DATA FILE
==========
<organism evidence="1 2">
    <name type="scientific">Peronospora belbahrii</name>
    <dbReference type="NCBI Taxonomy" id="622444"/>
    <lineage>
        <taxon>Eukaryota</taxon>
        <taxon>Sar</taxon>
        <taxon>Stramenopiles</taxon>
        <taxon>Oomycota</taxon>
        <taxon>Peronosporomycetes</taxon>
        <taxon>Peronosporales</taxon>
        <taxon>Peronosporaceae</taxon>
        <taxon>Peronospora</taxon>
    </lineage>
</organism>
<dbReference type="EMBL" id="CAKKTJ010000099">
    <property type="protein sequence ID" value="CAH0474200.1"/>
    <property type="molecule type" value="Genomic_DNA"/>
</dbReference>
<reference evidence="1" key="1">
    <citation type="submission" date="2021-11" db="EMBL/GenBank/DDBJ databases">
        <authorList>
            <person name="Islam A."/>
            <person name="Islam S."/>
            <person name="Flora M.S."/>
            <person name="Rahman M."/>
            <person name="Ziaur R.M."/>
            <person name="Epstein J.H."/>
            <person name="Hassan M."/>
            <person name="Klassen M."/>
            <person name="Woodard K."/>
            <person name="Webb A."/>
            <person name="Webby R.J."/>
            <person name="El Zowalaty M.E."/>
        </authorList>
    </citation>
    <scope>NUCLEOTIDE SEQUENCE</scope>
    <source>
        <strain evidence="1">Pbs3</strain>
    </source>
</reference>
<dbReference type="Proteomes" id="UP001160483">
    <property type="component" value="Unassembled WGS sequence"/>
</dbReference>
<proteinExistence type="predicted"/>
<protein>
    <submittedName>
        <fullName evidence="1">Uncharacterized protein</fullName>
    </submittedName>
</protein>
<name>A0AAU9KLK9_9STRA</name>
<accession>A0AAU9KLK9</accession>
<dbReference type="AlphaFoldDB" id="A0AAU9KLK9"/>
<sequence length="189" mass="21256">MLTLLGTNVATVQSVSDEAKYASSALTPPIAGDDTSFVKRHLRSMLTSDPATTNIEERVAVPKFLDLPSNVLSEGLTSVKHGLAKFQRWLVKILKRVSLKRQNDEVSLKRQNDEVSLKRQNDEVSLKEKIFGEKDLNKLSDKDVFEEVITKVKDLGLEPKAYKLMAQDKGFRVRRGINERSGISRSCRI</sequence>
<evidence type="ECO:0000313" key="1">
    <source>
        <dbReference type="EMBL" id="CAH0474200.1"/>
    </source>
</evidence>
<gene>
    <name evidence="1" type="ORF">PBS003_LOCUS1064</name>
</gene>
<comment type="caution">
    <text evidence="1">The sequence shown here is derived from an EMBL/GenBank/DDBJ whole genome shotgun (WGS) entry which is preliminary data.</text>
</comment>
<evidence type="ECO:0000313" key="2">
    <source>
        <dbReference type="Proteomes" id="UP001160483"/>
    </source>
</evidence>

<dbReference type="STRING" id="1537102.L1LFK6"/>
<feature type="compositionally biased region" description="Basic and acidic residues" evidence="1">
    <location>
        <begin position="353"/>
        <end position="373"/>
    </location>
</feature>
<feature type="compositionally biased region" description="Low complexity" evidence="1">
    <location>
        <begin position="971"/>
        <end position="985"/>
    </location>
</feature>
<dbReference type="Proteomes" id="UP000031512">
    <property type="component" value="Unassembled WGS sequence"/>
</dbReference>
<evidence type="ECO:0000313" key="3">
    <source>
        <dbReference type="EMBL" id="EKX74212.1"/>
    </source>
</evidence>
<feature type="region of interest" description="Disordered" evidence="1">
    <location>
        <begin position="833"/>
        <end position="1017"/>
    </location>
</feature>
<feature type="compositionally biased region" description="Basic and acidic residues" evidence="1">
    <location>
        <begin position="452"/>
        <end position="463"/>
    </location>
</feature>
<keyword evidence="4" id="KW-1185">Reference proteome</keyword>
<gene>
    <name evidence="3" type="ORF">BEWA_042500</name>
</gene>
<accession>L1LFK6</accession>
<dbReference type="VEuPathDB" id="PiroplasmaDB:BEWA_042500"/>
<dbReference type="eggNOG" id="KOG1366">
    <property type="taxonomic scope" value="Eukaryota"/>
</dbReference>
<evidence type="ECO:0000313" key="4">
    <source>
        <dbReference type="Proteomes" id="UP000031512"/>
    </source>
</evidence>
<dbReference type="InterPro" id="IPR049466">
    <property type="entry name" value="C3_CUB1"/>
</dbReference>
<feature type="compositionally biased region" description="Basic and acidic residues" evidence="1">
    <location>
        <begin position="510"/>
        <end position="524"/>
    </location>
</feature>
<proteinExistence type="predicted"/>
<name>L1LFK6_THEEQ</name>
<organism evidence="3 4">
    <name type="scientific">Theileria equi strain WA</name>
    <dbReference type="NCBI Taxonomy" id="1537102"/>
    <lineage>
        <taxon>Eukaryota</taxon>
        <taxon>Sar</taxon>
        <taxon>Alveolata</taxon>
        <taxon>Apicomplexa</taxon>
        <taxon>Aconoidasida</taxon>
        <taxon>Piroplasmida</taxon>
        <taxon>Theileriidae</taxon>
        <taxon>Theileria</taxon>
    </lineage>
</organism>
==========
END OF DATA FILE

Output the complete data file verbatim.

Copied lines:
<organism evidence="1 2">
    <name type="scientific">Peronospora belbahrii</name>
    <dbReference type="NCBI Taxonomy" id="622444"/>
    <lineage>
        <taxon>Eukaryota</taxon>
        <taxon>Sar</taxon>
        <taxon>Stramenopiles</taxon>
        <taxon>Oomycota</taxon>
        <taxon>Peronosporomycetes</taxon>
        <taxon>Peronosporales</taxon>
        <taxon>Peronosporaceae</taxon>
        <taxon>Peronospora</taxon>
    </lineage>
</organism>
<dbReference type="EMBL" id="CAKKTJ010000099">
    <property type="protein sequence ID" value="CAH0474200.1"/>
    <property type="molecule type" value="Genomic_DNA"/>
</dbReference>
<reference evidence="1" key="1">
    <citation type="submission" date="2021-11" db="EMBL/GenBank/DDBJ databases">
        <authorList>
            <person name="Islam A."/>
            <person name="Islam S."/>
            <person name="Flora M.S."/>
            <person name="Rahman M."/>
            <person name="Ziaur R.M."/>
            <person name="Epstein J.H."/>
            <person name="Hassan M."/>
            <person name="Klassen M."/>
            <person name="Woodard K."/>
            <person name="Webb A."/>
            <person name="Webby R.J."/>
            <person name="El Zowalaty M.E."/>
        </authorList>
    </citation>
    <scope>NUCLEOTIDE SEQUENCE</scope>
    <source>
        <strain evidence="1">Pbs3</strain>
    </source>
</reference>
<dbReference type="Proteomes" id="UP001160483">
    <property type="component" value="Unassembled WGS sequence"/>
</dbReference>
<proteinExistence type="predicted"/>
<protein>
    <submittedName>
        <fullName evidence="1">Uncharacterized protein</fullName>
    </submittedName>
</protein>
<name>A0AAU9KLK9_9STRA</name>
<accession>A0AAU9KLK9</accession>
<dbReference type="AlphaFoldDB" id="A0AAU9KLK9"/>
<sequence length="189" mass="21256">MLTLLGTNVATVQSVSDEAKYASSALTPPIAGDDTSFVKRHLRSMLTSDPATTNIEERVAVPKFLDLPSNVLSEGLTSVKHGLAKFQRWLVKILKRVSLKRQNDEVSLKRQNDEVSLKRQNDEVSLKEKIFGEKDLNKLSDKDVFEEVITKVKDLGLEPKAYKLMAQDKGFRVRRGINERSGISRSCRI</sequence>
<evidence type="ECO:0000313" key="1">
    <source>
        <dbReference type="EMBL" id="CAH0474200.1"/>
    </source>
</evidence>
<gene>
    <name evidence="1" type="ORF">PBS003_LOCUS1064</name>
</gene>
<comment type="caution">
    <text evidence="1">The sequence shown here is derived from an EMBL/GenBank/DDBJ whole genome shotgun (WGS) entry which is preliminary data.</text>
</comment>
<evidence type="ECO:0000313" key="2">
    <source>
        <dbReference type="Proteomes" id="UP001160483"/>
    </source>
</evidence>

<dbReference type="STRING" id="1537102.L1LFK6"/>
<feature type="compositionally biased region" description="Basic and acidic residues" evidence="1">
    <location>
        <begin position="353"/>
        <end position="373"/>
    </location>
</feature>
<feature type="compositionally biased region" description="Low complexity" evidence="1">
    <location>
        <begin position="971"/>
        <end position="985"/>
    </location>
</feature>
<dbReference type="Proteomes" id="UP000031512">
    <property type="component" value="Unassembled WGS sequence"/>
</dbReference>
<evidence type="ECO:0000313" key="3">
    <source>
        <dbReference type="EMBL" id="EKX74212.1"/>
    </source>
</evidence>
<feature type="region of interest" description="Disordered" evidence="1">
    <location>
        <begin position="833"/>
        <end position="1017"/>
    </location>
</feature>
<feature type="compositionally biased region" description="Basic and acidic residues" evidence="1">
    <location>
        <begin position="452"/>
        <end position="463"/>
    </location>
</feature>
<keyword evidence="4" id="KW-1185">Reference proteome</keyword>
<gene>
    <name evidence="3" type="ORF">BEWA_042500</name>
</gene>
<accession>L1LFK6</accession>
<dbReference type="VEuPathDB" id="PiroplasmaDB:BEWA_042500"/>
<dbReference type="eggNOG" id="KOG1366">
    <property type="taxonomic scope" value="Eukaryota"/>
</dbReference>
<evidence type="ECO:0000313" key="4">
    <source>
        <dbReference type="Proteomes" id="UP000031512"/>
    </source>
</evidence>
<dbReference type="InterPro" id="IPR049466">
    <property type="entry name" value="C3_CUB1"/>
</dbReference>
<feature type="compositionally biased region" description="Basic and acidic residues" evidence="1">
    <location>
        <begin position="510"/>
        <end position="524"/>
    </location>
</feature>
<proteinExistence type="predicted"/>
<name>L1LFK6_THEEQ</name>
<organism evidence="3 4">
    <name type="scientific">Theileria equi strain WA</name>
    <dbReference type="NCBI Taxonomy" id="1537102"/>
    <lineage>
        <taxon>Eukaryota</taxon>
        <taxon>Sar</taxon>
        <taxon>Alveolata</taxon>
        <taxon>Apicomplexa</taxon>
        <taxon>Aconoidasida</taxon>
        <taxon>Piroplasmida</taxon>
        <taxon>Theileriidae</taxon>
        <taxon>Theileria</taxon>
    </lineage>
</organism>